The past few years have seen technology advance an almost manic rate. The rapid pace of it acceleration has granted unprecedented developments in various fields of research, especially in biology and medicine. The application of computer science to real-world research has been nothing short of revolutionary in bringing forth results that would not have been possible without digital disruption otherwise. Results from various studies and researches have shed light on outstanding findings and have helped significantly in furthering the improvement of the overall quality of life in society.
As stated by the Instituto de Salud Carlos III, bioinformatics has been fundamental in the analysis and interpretation of SARS-CoV-2 data. In 2020, the research carried out by the Bioinformatics Unit of the aforementioned centre was essential, since it shed light on such important issues as the sequencing of the genome of the new coronavirus and the automation of diagnostic tests. Bioinformatics research develops and applies informatics and computational tools to improve the management of biological data, by using tools that collect, store, organise, analyse and interpret all these data.
All this would not have been possible without big data. Big data, in simple terms, is massive amounts of information that can work wonders when handled efficiently. It’s become a topic of special interest for the past two decades because of the wellspring of potential hidden in it. Various public and private sector industries generate, store, and analyze big data with an aim to improve the services they provide. In the healthcare industry, various sources for big data include hospital records, medical records of patients, results of medical examinations, and devices that are a part of internet of things.
In this digital age, information has been key to overall better organisation and new developments. The more information one has, the more optimally we can organize ourselves to deliver the best outcomes. That is why data collection is an important part of every organization. We can also use this data for the prediction of current trends of certain parameters and future events.
What is the role of big data in all of this?
In this new century, we’re bombarded with copious amounts of data from nearly every aspect of our lives. There is data in everything we do, from the excel sheets you log figures into to your daily sugar levels. It’s become easier to compare different sets of data with each other to a data deluge.
This has led to the creation of the term ‘big data’ to describe data that is large and unmanageable. In order to meet present and future social needs, the need to develop new strategies to organize this data and derive meaningful information has never been more present – especially when it comes to healthcare. Like almost all industries, healthcare organizations are producing data at a tremendous rate that presents many advantages and challenges at the same time.
Every day, people working with various health organizations around the world are generating a massive amount of data. The term “digital universe” quantitatively defines such massive amounts of data created, replicated, and consumed in a single year. International Data Corporation (IDC) estimated the approximate size of the digital universe in 2005 to be 130 exabytes (EB). The digital universe in 2017 expanded to about 16,000 EB or 16 zettabytes (ZB). IDC predicted that the digital universe would expand to 40,000 EB by the year 2020. To imagine this size, we would have to assign about 5200 gigabytes (GB) of data to all individuals. This exemplifies the phenomenal speed at which the digital universe is expanding.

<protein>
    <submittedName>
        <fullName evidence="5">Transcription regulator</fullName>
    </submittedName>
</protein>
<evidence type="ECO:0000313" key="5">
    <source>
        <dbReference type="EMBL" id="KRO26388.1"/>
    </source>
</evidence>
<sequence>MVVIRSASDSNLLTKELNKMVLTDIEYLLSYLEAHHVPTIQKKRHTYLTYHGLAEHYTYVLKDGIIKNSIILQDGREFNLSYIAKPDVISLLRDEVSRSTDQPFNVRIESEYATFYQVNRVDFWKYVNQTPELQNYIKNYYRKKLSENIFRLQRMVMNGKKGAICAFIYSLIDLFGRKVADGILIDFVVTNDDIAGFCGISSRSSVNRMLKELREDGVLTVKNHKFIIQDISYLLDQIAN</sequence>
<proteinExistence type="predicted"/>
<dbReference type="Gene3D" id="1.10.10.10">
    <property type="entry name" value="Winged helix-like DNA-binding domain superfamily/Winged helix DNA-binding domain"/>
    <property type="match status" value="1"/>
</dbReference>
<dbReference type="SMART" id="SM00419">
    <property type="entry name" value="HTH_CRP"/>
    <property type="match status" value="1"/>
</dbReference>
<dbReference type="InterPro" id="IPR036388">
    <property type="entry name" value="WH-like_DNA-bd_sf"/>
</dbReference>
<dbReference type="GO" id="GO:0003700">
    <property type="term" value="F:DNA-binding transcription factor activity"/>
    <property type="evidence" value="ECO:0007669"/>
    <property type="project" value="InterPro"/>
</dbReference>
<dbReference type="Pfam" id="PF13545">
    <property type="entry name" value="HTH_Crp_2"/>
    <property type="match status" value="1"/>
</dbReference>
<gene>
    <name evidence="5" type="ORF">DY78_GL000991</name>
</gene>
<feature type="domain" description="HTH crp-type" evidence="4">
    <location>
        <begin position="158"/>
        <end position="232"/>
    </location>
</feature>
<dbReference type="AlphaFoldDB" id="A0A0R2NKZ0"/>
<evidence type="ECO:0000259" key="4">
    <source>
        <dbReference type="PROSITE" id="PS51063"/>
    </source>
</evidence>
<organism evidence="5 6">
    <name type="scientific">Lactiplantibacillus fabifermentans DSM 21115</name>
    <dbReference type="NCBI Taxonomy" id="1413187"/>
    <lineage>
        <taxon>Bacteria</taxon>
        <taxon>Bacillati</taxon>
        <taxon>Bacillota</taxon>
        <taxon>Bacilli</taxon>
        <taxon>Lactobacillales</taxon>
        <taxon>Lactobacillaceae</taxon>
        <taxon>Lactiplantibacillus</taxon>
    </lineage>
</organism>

Big data has become one of the most prominent key players in fine-tuning certain gaps in the system and identifying weak spots, while also presenting measures to take control of them.
Real-life applications of big data in healthcare
One of the most significant uses of big data in healthcare is the seamless ability to detect early symptoms of rare diseases. This is because thanks to them it is possible to obtain a quick and reliable diagnosis. Rare diseases affect fewer than 5 in 10,000 inhabitants, and according to data from the Spanish Federation for Rare Diseases, FEDER, they affect more than three million inhabitants in Spain. Due to their low prevalence, studies and research are very limited. This is why the emergence of Artificial Intelligence in this area of study has been so important.
Healthcare is a multi-dimensional system established with the sole aim for the prevention, diagnosis, and treatment of health-related issues or impairments in human beings. However, healthcare has become clogged up with bureaucratic lodgings at every point that it’s become almost impossible for the everyday citizen to get their annual dentist check-up without being bombarded with an overwhelming amount of data to digest. At all these levels, the health professionals are responsible for different kinds of information such as patient’s medical history (diagnosis and prescriptions related data), medical and clinical data (like data from imaging and laboratory examinations), and other private or personal medical data.
Although bioinformatics has been around for a long time, the 4.0 revolution has been a turning point for all health-related sciences. For some years now, medicine has been using supercomputing to tailor treatments based on the origin of the disease and the patient’s genome. One of the greatest examples of this feat is HIV treatments. With the way things are speeding, it’s going to be no surprise when the universe comes up with another end all, be all cure for the global COVID-19 epidemic.